Results tagged “seatbelt” from Maryland Car Accident Lawyer Blog

School Buses and Seat-Belts: New Indiana Lawsuit Filed

March 21, 2012

Indiana Bus Crash.jpgThe IndyStar reports in Lawsuit in Fatal School Bus Crash Focuses on Seat Belts, that the family of Michael Watkins, Lenae Watkins and Neveh Hobbs filed an automobile accident lawsuit against the Miller Transportation, Inc. Miller owns and operates the school bus involved in the March 12 collision which took the life of another student (not named in the lawsuit), Donasty Smith. The bus collided into a concrete pillar.

The lawsuit includes claims that Miller did not adequately inspect the bus. At this point, the police have inspected the wreck and concluded that the bus passed inspection on January 3, and there was no indication of anything faulty. However, the plaintiffs are obviously preserving their claim and their right to have their own experts inspect the bus.

The lawsuit also makes claims that Miller did not adequately monitor the health of the bus driver, who died in the collision. The autopsy results have not been released, yet.

Indiana's governor expects that the issue of seatbelts will certainly be raised again in public hearings. The issue is going to resolve mostly around cost, I'm sure. Seat belt companies claim that buses can be safer with seatbelts, preventing injury odds by up to 45%. Some calculations indicate, however, that to improve a single bus costs between $3,000 and $10,000. Some question whether the cost is worth it. Parents don't wonder.

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We've written on buses, school buses and seatbelts before. See our other posts:

Why Don't Buses Have Seatbelts?

January 23, 2012

School Bus Accident Lawyers.jpgI've wondered this question ever since grade school. Back then, we didn't have to wear seatbelts, but I remember dutifully doing so and chastising my parents when they didn't (probably something we learned in school). In Maryland, we weren't required to wear seatbelts until July 1986, and that was only for front seat passengers.

Buses were always an anomaly. School buses and commuter buses alike had no seatbelts. Even worse, you are allowed to stand up on commuter buses. There's a bit of a bias against commuter bus accident victims (probably stemming from the stories we all hear about people rushing onto a bus after an accident to try to get a piece of the insurance pie); but common sense suggests that bus passengers, not tethered to their seats, may very well sustain more injuries. If not, then what are seatbelts for?

We've been told by our safety leaders that school buses are safe because of the design of the seats--they are well anchored, padded and high enough so that injuries are rare. Essentially, our children are compartmentalized to prevent injury. These improvements were a result of a UCLA study from about 35 years ago. However, that study also recommended the following that have never been implemented:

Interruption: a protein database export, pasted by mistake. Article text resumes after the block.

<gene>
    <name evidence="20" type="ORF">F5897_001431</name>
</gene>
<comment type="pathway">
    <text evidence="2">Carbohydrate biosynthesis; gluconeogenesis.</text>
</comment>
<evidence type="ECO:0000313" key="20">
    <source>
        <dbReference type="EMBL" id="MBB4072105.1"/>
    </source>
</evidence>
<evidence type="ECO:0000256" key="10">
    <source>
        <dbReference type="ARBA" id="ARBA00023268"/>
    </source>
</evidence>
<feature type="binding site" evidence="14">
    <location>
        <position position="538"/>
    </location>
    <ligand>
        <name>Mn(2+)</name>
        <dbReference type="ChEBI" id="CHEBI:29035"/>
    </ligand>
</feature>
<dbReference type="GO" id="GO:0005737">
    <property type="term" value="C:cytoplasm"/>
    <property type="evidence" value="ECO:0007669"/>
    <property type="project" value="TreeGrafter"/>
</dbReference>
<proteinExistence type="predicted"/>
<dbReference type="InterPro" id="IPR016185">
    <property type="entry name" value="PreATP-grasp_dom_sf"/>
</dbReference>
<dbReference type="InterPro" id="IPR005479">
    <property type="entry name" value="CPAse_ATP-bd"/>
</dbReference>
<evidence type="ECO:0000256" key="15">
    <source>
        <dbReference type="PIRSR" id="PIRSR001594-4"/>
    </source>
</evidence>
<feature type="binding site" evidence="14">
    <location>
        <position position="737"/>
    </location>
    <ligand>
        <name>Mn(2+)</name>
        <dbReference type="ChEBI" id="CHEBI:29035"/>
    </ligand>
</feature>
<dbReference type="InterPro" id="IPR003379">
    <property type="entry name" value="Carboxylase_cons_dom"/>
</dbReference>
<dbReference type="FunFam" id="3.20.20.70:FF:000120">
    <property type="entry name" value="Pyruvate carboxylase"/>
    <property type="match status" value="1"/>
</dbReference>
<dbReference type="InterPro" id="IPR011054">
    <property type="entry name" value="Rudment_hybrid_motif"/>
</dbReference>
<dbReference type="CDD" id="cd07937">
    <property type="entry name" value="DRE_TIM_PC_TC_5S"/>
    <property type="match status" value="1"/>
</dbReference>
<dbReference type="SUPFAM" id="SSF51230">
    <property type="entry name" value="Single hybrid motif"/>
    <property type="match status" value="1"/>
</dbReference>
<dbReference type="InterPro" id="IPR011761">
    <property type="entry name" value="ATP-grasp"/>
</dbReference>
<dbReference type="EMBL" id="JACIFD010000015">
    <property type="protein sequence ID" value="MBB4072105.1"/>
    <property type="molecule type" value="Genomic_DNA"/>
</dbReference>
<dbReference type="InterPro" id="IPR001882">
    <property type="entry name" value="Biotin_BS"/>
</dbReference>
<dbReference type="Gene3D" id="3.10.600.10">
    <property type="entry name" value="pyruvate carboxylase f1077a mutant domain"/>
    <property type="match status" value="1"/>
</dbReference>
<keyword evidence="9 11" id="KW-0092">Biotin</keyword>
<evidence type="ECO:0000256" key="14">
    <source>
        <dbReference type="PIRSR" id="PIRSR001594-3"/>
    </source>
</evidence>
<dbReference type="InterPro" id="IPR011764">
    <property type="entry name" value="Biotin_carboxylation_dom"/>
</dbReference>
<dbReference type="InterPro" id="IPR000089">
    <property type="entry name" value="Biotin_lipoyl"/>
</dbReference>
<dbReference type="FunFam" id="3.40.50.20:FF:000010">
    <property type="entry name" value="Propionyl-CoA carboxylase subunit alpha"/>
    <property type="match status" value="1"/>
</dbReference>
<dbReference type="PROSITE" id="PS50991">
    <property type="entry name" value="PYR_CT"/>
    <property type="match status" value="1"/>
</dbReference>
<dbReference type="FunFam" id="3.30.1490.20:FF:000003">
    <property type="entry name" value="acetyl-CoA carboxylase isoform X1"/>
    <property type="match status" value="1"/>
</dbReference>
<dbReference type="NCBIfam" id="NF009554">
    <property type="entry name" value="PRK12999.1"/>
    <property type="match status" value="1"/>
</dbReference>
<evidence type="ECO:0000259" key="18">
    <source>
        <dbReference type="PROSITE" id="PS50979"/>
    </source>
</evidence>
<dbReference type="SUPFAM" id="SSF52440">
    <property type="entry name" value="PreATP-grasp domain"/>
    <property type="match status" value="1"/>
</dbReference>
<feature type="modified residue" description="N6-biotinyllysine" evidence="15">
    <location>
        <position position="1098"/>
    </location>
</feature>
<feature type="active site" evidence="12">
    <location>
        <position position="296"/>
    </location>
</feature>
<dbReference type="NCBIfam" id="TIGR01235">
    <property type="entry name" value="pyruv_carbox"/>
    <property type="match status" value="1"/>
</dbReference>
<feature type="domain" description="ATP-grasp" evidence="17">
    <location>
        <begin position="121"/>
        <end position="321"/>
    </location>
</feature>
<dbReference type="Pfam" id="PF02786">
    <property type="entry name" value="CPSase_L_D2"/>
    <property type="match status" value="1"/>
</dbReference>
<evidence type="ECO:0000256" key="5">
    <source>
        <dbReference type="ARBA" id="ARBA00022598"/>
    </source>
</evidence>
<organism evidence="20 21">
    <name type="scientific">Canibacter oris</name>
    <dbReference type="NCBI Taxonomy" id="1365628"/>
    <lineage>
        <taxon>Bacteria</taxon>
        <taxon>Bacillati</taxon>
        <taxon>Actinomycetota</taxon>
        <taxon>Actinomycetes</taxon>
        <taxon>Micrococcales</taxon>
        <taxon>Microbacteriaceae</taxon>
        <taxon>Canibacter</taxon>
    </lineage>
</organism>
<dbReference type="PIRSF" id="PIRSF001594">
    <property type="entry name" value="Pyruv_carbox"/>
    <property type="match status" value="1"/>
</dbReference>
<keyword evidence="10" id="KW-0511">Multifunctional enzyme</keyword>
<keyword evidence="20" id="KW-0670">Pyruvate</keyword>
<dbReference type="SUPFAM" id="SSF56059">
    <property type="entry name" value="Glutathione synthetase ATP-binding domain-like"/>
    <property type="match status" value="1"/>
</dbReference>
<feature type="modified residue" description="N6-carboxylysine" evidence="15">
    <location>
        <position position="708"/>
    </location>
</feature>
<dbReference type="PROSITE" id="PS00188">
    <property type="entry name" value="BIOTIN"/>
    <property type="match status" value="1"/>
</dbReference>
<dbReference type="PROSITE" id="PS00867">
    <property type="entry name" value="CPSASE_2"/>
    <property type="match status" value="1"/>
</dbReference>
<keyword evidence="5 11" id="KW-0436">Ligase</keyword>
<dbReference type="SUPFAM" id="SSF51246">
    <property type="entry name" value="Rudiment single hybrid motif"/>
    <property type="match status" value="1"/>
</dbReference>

1. Lap belts
  2. Aisle side panels
Why are lap belts and side panels important? The main reason is obvious--not all collisions are rear-enders. If a truck comes out of a side street and t-bones my child's school bus, my child is going to move to the side, possibly fall into the aisle and onto the bus floor. If the bus rolls over on its side, my child will be propelled into the air. That's not safety.

Of course, that's not what the National Highway Traffic Safety Administration (NHTSA) would have you believe. For some reason, the same group that advocates a ban on all cell phones in vehicles can't even make gentle strides in bus safety. In 2002 the NHTSA issued a report. That report notes the high cost to schools (and taxpayers) of requiring changes Ford Pinto.jpgto our busing fleets. Maybe we should just send our kids to school in Ford Pintos--that might be cheaper, too. The report mentions that lap belts wouldn't make our kids much safer:

An analysis of test data by the National Highway Traffic Safety Administration (NHTSA) has concluded that lap belts appear to have little, if any, benefit in reducing serious-to-fatal injuries in severe frontal crashes.

Oh, right. Wouldn't make them much safer in SEVERE FRONTAL CRASHES. Did I miss the section on side impacts? The NHTSA didn't convince six states from requiring seat belts on school buses (New York, New Jersey, California, Texas, Louisiana and Florida).

Detractors note that children can't be relied on to properly use seatbelts. Even if that were the case, I best most would. Or, maybe we don't use seatbelts. What about those capsules with the downward bar that protects passengers on roller coaster rides? I bet an aspiring engineer could create an inexpensive device to accomplish just that. The point is, our children are not as safe as they could be. And this says nothing about commuter buses, some of which have sideways seats, and most of which are lacking in the protective cushioning of school buses...

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